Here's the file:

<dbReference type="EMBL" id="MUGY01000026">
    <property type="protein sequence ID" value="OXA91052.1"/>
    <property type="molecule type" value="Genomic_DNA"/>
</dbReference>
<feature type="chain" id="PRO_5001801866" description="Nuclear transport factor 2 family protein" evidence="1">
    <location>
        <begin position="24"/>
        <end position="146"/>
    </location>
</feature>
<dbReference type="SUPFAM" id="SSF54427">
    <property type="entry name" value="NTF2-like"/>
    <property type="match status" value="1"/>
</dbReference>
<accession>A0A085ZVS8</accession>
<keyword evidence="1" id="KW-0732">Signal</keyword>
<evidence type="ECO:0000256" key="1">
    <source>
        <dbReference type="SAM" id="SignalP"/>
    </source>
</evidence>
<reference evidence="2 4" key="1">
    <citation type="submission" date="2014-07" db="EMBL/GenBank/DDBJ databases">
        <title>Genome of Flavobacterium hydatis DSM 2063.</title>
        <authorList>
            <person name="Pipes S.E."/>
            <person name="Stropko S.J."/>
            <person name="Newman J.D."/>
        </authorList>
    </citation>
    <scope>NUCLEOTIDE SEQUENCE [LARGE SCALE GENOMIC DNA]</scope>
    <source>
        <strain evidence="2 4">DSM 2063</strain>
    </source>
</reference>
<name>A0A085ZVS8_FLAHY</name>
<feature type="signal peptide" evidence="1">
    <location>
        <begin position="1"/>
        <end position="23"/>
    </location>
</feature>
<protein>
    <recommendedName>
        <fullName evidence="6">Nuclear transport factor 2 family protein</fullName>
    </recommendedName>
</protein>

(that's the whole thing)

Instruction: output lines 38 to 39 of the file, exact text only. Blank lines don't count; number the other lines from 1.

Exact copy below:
    <location>
        <begin position="1"/>